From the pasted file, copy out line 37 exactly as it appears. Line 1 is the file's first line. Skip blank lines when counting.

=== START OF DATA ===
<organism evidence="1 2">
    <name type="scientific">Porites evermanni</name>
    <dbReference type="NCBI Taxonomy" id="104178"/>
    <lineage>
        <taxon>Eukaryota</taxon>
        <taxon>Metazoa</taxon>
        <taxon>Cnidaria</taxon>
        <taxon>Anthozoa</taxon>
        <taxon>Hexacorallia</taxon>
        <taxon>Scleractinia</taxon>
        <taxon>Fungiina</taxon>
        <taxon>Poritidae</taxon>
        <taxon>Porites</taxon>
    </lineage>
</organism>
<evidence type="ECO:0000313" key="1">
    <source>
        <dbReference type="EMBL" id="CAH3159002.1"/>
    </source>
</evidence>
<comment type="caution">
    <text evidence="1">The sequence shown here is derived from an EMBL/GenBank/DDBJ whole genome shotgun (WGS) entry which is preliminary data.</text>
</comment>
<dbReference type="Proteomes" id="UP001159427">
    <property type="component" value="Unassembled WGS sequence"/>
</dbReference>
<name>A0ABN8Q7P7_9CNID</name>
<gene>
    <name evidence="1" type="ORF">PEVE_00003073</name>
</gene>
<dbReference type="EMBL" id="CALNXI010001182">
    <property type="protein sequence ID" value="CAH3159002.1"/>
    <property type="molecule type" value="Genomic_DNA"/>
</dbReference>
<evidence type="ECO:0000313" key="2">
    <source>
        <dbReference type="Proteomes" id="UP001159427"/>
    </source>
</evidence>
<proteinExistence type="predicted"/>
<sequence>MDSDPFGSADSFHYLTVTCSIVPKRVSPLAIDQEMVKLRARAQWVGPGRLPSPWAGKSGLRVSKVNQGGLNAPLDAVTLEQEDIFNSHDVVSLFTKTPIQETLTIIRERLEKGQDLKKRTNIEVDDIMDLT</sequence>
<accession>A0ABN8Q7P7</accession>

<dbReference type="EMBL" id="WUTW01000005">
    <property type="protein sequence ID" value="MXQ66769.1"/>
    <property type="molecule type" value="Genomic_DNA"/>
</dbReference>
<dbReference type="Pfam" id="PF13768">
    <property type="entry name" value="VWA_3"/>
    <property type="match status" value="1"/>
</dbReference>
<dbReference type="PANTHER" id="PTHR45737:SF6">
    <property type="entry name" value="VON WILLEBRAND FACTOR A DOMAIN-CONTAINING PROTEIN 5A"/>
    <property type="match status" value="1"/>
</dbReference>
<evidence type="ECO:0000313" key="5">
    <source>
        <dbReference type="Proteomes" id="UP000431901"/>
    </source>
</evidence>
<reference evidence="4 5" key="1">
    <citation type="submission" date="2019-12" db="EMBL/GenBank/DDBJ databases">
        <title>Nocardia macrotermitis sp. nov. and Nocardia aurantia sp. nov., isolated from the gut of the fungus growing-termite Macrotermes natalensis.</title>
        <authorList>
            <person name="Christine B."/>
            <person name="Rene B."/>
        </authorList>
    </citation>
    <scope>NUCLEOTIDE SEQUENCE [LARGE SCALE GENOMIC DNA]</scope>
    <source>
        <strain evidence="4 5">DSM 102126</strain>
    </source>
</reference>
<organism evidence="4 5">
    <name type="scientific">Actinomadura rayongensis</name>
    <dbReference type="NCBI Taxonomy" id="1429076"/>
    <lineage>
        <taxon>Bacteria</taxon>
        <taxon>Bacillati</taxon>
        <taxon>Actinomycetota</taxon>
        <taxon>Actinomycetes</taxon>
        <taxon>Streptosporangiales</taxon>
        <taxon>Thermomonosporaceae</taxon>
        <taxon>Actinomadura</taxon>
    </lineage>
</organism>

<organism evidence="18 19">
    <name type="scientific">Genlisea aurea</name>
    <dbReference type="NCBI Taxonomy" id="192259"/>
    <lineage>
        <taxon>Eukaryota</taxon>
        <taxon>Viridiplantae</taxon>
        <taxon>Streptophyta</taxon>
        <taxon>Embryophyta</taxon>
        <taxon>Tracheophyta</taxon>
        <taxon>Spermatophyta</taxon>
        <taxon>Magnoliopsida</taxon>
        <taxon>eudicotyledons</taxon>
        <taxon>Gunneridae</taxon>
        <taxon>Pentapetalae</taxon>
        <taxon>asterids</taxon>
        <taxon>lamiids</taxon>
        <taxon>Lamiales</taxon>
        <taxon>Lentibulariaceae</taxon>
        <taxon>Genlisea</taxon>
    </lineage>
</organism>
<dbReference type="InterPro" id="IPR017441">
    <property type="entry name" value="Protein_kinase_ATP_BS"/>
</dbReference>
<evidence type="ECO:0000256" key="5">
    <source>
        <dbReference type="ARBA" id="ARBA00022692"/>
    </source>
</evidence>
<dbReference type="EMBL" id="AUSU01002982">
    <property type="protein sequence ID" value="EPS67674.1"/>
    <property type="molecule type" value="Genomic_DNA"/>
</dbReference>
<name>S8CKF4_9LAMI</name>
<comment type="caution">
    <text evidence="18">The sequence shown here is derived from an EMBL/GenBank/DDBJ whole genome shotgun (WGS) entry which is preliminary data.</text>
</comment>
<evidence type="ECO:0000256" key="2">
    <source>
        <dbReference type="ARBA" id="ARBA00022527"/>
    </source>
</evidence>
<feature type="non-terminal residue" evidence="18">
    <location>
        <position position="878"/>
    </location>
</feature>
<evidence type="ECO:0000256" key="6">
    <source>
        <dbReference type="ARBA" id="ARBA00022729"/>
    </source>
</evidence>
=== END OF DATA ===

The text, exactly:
        <dbReference type="Proteomes" id="UP001159427"/>